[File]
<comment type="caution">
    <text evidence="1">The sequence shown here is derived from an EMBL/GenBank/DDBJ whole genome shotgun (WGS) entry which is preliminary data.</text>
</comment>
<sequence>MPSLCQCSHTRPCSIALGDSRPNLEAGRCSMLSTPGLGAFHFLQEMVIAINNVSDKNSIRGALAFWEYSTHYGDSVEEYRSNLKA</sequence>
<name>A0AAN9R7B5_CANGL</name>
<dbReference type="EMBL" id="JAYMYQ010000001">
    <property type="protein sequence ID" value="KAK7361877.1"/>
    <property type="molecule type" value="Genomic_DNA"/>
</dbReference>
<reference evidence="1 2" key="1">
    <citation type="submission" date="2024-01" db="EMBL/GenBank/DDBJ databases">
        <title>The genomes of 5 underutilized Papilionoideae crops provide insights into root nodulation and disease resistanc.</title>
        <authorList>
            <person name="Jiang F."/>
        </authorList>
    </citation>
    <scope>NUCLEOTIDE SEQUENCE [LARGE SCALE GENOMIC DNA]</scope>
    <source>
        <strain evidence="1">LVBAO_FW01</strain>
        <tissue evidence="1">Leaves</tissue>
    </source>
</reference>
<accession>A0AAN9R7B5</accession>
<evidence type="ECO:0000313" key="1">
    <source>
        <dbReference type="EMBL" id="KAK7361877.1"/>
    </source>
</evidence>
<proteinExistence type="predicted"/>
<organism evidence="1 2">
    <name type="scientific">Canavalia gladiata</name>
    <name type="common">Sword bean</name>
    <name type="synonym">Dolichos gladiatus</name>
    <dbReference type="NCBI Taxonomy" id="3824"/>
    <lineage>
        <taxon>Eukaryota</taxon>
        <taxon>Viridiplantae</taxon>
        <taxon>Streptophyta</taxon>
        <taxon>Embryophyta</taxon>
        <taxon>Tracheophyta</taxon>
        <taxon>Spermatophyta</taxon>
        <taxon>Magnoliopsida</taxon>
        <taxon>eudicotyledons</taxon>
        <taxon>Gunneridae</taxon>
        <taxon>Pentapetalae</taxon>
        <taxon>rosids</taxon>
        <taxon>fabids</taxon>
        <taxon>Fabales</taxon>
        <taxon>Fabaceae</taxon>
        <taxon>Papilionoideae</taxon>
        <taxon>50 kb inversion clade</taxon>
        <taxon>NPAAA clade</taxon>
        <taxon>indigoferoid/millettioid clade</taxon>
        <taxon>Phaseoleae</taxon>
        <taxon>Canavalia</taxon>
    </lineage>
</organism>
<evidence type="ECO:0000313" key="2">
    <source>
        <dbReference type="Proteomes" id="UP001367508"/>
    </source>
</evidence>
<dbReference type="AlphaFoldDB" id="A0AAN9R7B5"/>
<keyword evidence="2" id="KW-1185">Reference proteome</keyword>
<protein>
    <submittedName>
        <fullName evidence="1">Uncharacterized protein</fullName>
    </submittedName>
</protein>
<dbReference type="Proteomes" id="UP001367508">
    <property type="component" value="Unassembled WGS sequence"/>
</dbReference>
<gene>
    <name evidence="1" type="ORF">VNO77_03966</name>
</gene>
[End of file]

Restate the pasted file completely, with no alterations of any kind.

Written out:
<comment type="caution">
    <text evidence="1">The sequence shown here is derived from an EMBL/GenBank/DDBJ whole genome shotgun (WGS) entry which is preliminary data.</text>
</comment>
<sequence>MPSLCQCSHTRPCSIALGDSRPNLEAGRCSMLSTPGLGAFHFLQEMVIAINNVSDKNSIRGALAFWEYSTHYGDSVEEYRSNLKA</sequence>
<name>A0AAN9R7B5_CANGL</name>
<dbReference type="EMBL" id="JAYMYQ010000001">
    <property type="protein sequence ID" value="KAK7361877.1"/>
    <property type="molecule type" value="Genomic_DNA"/>
</dbReference>
<reference evidence="1 2" key="1">
    <citation type="submission" date="2024-01" db="EMBL/GenBank/DDBJ databases">
        <title>The genomes of 5 underutilized Papilionoideae crops provide insights into root nodulation and disease resistanc.</title>
        <authorList>
            <person name="Jiang F."/>
        </authorList>
    </citation>
    <scope>NUCLEOTIDE SEQUENCE [LARGE SCALE GENOMIC DNA]</scope>
    <source>
        <strain evidence="1">LVBAO_FW01</strain>
        <tissue evidence="1">Leaves</tissue>
    </source>
</reference>
<accession>A0AAN9R7B5</accession>
<evidence type="ECO:0000313" key="1">
    <source>
        <dbReference type="EMBL" id="KAK7361877.1"/>
    </source>
</evidence>
<proteinExistence type="predicted"/>
<organism evidence="1 2">
    <name type="scientific">Canavalia gladiata</name>
    <name type="common">Sword bean</name>
    <name type="synonym">Dolichos gladiatus</name>
    <dbReference type="NCBI Taxonomy" id="3824"/>
    <lineage>
        <taxon>Eukaryota</taxon>
        <taxon>Viridiplantae</taxon>
        <taxon>Streptophyta</taxon>
        <taxon>Embryophyta</taxon>
        <taxon>Tracheophyta</taxon>
        <taxon>Spermatophyta</taxon>
        <taxon>Magnoliopsida</taxon>
        <taxon>eudicotyledons</taxon>
        <taxon>Gunneridae</taxon>
        <taxon>Pentapetalae</taxon>
        <taxon>rosids</taxon>
        <taxon>fabids</taxon>
        <taxon>Fabales</taxon>
        <taxon>Fabaceae</taxon>
        <taxon>Papilionoideae</taxon>
        <taxon>50 kb inversion clade</taxon>
        <taxon>NPAAA clade</taxon>
        <taxon>indigoferoid/millettioid clade</taxon>
        <taxon>Phaseoleae</taxon>
        <taxon>Canavalia</taxon>
    </lineage>
</organism>
<evidence type="ECO:0000313" key="2">
    <source>
        <dbReference type="Proteomes" id="UP001367508"/>
    </source>
</evidence>
<dbReference type="AlphaFoldDB" id="A0AAN9R7B5"/>
<keyword evidence="2" id="KW-1185">Reference proteome</keyword>
<protein>
    <submittedName>
        <fullName evidence="1">Uncharacterized protein</fullName>
    </submittedName>
</protein>
<dbReference type="Proteomes" id="UP001367508">
    <property type="component" value="Unassembled WGS sequence"/>
</dbReference>
<gene>
    <name evidence="1" type="ORF">VNO77_03966</name>
</gene>